Fund derivatives are instruments that allow investors to link the returns of their portfolios to the performance of funds without actually investing in those funds. The value of these derivatives depends on the value of the shares of the fund on which they are based. Using them, investors can combine derivatives with shares of the underlying fund to create portfolios based on derivatives investment strategies.
A fund is an entity that invests on behalf of people and institutions that contribute money to it by purchasing shares. The money from the purchase of all of the shares is combined, and the fund manager decides how to invest it. The returns on the fund portfolio translate into a higher share price, which transfers the return to the investors.
The fund setup is often more profitable for investors than individual investors for two reasons. First, the fund has more money than each individual, so it can invest in more markets than they can; this is because some markets have minimum purchase requirements. Second, investing in a fund puts money in the hands of a manager, who has investing experience. Individual investors may not know as much about investing, or they may not have the same amount of time to devote to managing investments that professionals have.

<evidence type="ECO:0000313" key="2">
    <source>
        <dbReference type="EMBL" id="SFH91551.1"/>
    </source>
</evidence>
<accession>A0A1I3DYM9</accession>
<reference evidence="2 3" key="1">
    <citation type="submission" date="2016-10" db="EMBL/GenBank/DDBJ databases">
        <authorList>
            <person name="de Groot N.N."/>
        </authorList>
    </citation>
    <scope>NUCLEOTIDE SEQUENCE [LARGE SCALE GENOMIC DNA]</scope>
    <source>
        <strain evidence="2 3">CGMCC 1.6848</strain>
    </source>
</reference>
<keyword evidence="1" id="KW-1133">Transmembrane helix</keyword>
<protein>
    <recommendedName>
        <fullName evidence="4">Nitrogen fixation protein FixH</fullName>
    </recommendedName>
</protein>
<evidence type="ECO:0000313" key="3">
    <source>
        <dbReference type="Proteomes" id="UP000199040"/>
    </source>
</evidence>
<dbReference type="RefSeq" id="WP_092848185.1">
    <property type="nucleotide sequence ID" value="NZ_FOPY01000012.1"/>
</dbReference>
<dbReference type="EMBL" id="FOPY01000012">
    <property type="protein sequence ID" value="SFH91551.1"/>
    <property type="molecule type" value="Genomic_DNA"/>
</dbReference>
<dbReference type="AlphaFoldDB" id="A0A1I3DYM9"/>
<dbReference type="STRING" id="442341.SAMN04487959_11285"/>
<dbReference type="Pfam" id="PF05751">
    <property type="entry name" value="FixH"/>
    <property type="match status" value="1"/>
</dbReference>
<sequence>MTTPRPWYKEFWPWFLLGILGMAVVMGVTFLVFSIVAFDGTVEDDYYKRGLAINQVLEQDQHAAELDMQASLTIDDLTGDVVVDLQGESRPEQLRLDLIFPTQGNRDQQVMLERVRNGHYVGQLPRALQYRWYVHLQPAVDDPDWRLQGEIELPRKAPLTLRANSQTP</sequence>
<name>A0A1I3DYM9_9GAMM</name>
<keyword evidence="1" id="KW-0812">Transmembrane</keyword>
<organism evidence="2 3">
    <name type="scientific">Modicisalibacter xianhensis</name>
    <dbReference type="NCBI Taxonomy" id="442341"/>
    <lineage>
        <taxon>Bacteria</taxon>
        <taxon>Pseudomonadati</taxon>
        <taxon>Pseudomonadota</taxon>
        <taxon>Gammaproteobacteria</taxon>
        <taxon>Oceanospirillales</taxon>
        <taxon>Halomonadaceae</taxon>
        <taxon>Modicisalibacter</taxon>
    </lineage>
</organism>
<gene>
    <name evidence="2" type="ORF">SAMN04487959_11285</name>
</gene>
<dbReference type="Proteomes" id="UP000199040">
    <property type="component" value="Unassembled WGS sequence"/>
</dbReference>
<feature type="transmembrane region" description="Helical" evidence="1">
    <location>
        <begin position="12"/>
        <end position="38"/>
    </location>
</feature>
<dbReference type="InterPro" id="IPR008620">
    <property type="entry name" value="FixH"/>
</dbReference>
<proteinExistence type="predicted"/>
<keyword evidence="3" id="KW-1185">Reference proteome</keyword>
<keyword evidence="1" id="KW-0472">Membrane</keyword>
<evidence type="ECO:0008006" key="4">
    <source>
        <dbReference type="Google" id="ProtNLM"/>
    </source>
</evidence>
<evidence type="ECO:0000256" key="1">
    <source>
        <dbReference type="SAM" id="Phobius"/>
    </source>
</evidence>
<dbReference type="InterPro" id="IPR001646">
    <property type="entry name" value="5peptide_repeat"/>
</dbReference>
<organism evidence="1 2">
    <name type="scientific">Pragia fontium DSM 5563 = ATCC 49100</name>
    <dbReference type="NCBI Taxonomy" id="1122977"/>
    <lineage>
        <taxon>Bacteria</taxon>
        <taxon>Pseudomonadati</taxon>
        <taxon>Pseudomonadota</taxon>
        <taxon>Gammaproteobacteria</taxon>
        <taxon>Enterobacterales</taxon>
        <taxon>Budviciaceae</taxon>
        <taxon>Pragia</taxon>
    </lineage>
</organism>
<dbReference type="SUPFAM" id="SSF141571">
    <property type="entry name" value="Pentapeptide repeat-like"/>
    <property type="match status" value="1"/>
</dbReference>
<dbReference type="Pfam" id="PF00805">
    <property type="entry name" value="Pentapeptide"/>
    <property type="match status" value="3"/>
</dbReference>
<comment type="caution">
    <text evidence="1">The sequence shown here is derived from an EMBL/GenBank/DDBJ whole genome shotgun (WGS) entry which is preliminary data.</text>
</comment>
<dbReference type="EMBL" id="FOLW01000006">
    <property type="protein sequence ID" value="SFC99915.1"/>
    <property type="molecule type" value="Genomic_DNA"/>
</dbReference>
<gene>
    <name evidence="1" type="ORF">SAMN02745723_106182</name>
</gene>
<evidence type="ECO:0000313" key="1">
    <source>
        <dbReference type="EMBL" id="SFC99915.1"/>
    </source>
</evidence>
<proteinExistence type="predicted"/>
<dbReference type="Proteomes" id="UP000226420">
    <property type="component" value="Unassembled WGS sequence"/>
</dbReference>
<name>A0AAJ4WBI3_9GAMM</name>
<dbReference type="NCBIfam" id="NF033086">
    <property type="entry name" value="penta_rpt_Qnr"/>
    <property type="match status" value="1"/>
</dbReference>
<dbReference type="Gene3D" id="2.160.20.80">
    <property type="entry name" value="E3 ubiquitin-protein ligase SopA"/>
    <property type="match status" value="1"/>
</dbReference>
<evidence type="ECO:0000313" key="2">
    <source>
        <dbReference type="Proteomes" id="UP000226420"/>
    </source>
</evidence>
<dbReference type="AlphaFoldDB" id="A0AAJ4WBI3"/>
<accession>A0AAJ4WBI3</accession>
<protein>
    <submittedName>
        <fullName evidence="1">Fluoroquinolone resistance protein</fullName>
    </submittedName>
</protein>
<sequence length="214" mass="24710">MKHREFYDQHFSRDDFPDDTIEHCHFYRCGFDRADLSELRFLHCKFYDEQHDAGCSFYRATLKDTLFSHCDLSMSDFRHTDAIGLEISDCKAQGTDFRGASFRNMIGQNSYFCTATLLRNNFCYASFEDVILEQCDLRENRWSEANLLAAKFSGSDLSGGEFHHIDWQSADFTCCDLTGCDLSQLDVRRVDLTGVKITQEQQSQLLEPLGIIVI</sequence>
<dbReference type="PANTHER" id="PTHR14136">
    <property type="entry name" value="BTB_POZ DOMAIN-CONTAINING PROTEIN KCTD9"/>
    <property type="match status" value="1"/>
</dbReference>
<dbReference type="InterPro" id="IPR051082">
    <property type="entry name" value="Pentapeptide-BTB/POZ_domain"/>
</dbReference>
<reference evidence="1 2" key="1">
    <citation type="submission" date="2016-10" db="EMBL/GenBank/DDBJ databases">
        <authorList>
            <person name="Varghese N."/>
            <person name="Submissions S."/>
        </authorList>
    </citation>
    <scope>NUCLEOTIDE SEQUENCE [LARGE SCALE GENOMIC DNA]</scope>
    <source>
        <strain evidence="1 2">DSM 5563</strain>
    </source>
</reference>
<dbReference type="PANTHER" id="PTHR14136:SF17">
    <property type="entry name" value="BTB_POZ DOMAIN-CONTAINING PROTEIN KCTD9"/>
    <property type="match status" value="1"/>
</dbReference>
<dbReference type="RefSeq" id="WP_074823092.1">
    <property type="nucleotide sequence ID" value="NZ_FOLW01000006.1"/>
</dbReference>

Fund derivatives are defined as a category by their underlying assets, which must be managed funds. They can, however, have a variety of types of funds as underlying assets. They could be, for example, hedge funds or private equity funds. Mutual funds are also common underlying assets for fund derivatives.
There are several different types of fund derivatives, which are similar to the varieties of other kinds of derivatives. For example, fund derivatives can be call options, which allow the holder to buy shares of the fund at a specified price at a specified date. Fund derivatives could also be put options, which give the holder the option to sell, or forwards, in which one party promises to sell a certain amount of shares of the fund at an agreed-upon price.
Investors might choose to invest in fund derivatives for several reasons. Some might buy them to add a fund component to their portfolios in order to diversify. In some cases, investors might have shares in the fund already, but they purchase derivatives to decrease the risk of the fluctuation in the price of their shares. While holding derivatives protects investors from large losses, it can also limit the maximum profits that their portfolios can realize.